Aer Rianta International has opened the first high-end vintage fashion store anywhere in the travel retailer’s global airport estate—with trading now into its first month. Classic brands for sale include Chanel
In a tie-up with LXR, a Canadian start-up in the vintage luxury space, the ‘pre-loved’ boutique has landed in the Loop Duty Free shopping area at Canada’s Montréal-Trudeau International Airport. It is the first luxury vintage concept to launch in an airport in North America.
Richard Maynes, ARI’s global head of fashion and accessories, and a former buyer at the well-established but ultimately ill-fated Debenhams department store group, told Forbes.com: “The pandemic has led to a greater focus on sustainability. There is a growing desire from customers to make more conscious consumption decisions and reduce their impact on the planet.”
He added that creating a pre-loved fashion offer at the airport supports this behavior trend while also reducing waste, and giving travelers a more accessible route to top-end brands. “Pre-loved demonstrates the strength of luxury to retain value and remain desirable. The key to making this project work was finding the right partner, which we believe we have done with LXR,” Maynes added.
Will passengers go for it?
Vintage luxury is a test concept for Ireland-based ARI—which has direct or indirect travel retail interests in 14 countries across North America, Europe, the Middle East, and Asia-Pacific. The 1,150 square foot store in Montréal-Trudeau Airport will be analysed carefully to assess its potential elsewhere.
ARI North America general manager and director Jackie McDonagh said in a statement: “Circular fashion has become important. This is a progressive step for our sustainable mission of driving socially ethical and environmentally responsible operations across all aspects of our business.”
ARI is in something of a transitional phase. After its international business became loss-making to the tune of €66.5 million in 2020 due to the Covid-19 pandemic (from a profit of €13 million in 2019) the company, led by CEO Ray Hernan, has restructured, resulting in the departure of approximately 1,000 employees, to ensure ARI’s long-term viability.
The company is now laser-focused on ensuring that its retail offer is aligned with consumer expectations in the post-pandemic era—for example conscious consumption—and a lot more agile to endure continued uncertainty in the travel retail channel.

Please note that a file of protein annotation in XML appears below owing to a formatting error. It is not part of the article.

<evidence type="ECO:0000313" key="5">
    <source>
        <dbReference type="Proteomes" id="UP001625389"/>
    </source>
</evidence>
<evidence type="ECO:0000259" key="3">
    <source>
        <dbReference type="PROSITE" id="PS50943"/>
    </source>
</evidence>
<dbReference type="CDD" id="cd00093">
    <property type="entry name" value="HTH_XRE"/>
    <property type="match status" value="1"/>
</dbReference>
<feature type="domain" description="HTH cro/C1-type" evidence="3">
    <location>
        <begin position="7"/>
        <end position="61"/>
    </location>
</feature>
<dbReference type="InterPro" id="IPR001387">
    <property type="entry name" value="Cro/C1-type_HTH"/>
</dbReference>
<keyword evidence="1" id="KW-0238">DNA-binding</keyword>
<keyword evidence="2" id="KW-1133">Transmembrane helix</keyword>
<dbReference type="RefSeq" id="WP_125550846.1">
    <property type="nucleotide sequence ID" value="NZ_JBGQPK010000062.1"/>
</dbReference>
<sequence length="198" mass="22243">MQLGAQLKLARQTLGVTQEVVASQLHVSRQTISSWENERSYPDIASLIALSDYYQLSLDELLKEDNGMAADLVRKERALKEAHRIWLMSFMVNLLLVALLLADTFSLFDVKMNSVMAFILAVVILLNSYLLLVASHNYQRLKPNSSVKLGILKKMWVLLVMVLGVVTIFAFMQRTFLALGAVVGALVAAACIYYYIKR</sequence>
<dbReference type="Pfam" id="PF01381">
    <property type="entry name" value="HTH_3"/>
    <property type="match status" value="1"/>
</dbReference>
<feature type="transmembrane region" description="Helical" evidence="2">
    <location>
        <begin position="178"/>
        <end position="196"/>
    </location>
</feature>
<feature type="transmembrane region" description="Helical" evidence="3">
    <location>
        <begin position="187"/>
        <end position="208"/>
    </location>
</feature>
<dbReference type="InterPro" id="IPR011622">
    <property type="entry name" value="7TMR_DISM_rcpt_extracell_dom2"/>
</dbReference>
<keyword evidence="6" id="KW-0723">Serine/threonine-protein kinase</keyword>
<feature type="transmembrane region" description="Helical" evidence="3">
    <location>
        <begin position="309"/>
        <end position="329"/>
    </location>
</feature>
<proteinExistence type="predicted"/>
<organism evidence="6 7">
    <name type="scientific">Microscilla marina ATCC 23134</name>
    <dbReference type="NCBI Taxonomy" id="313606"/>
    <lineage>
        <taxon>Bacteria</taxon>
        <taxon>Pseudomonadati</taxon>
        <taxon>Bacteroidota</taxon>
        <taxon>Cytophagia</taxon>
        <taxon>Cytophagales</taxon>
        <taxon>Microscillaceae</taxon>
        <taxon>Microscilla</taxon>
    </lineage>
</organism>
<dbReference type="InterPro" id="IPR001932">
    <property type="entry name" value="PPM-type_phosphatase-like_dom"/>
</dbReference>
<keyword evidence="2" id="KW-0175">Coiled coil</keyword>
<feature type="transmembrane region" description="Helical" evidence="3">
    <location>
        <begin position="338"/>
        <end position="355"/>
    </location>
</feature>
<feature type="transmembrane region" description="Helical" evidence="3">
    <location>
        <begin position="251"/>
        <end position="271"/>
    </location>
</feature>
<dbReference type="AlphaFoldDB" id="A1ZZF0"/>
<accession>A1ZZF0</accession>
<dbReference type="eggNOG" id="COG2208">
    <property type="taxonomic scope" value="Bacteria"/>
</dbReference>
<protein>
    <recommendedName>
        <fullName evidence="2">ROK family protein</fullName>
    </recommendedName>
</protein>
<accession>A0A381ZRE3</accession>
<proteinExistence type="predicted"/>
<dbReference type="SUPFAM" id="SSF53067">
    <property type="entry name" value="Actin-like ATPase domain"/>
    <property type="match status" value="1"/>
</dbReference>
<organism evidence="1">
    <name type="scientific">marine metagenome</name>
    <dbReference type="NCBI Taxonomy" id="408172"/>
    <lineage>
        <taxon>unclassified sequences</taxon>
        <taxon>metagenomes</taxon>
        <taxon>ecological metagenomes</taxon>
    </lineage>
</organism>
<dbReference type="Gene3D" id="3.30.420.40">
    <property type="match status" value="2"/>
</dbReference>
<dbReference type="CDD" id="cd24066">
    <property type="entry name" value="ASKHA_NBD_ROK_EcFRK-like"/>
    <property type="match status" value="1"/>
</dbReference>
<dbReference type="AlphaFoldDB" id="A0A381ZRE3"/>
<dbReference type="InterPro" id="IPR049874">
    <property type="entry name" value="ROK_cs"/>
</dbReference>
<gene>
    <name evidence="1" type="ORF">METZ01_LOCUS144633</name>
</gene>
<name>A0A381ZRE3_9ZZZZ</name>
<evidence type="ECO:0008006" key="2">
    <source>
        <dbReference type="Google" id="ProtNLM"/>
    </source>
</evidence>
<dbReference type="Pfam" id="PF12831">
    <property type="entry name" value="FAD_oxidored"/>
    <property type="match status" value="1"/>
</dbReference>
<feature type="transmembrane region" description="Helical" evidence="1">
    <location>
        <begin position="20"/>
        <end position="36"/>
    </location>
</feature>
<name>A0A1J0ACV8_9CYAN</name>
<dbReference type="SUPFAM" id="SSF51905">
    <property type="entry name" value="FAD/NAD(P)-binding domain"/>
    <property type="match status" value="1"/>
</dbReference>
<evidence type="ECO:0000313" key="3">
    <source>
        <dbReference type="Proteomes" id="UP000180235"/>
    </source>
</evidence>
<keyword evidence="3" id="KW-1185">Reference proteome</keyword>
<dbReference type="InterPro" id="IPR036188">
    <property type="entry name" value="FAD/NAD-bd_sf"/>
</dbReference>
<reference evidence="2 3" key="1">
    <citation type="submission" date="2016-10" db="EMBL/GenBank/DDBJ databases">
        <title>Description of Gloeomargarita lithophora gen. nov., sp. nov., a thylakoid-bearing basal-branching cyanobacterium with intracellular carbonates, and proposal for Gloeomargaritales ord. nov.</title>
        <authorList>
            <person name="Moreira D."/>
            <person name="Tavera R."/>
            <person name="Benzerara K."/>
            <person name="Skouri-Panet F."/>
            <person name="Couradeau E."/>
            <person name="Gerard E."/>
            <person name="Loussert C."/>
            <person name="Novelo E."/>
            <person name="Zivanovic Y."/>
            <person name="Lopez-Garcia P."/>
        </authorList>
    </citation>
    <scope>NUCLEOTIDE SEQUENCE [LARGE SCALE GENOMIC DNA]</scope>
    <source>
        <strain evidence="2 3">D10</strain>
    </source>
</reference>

So far, the travel retailer says it is “pleased” with the initial launch of LXR and the response it has had from customers. Maynes added: “We anticipate Louis Vuitton and Gucci will be very popular with the mix of passengers and customers we have.” Passengers can order online up to three months prior to travel and arrange pick-up within the store in the departure lounge for collection before their flight leaves.
Demand at highest price points
According to the website, the two current bestsellers from the LXR selection of handbags, wallets and scarves are a beige YSL compact leather zip wallet said to be priced locally at $815.00 but selling for $495.00 in-store, and a black lambskin Chanel tote slashed from $5,500 to $2,995 (all prices in Canadian dollars) . The latter is the most expensive product available in the store.
Interest in used luxury pieces with accessible price points has become big business. According to the Ellen McArthur Foundation—which campaigns for circular economy approaches to business—by 2029 clothing resale is expected to be bigger than fast fashion within the textiles and apparel industry.
In ThreadUp’s 2021 Resale Report the secondhand market for apparel is projected to double in the next five years to reach $77 billion, growing 11 times faster than the broader retail clothing sector (based on figures from GlobalData). Online luxury fashion retailer Farfetch says that on average one pre-owned purchase saves 1kg of waste, more than 3,000 liters of water, and 22kg of CO2.
Thrift also became a pandemic habit that is expected to stick. If that remains true over the longer term, then more consumers will look to buy pre-used—and guilt-free—luxury lines when they want to glam up to go out.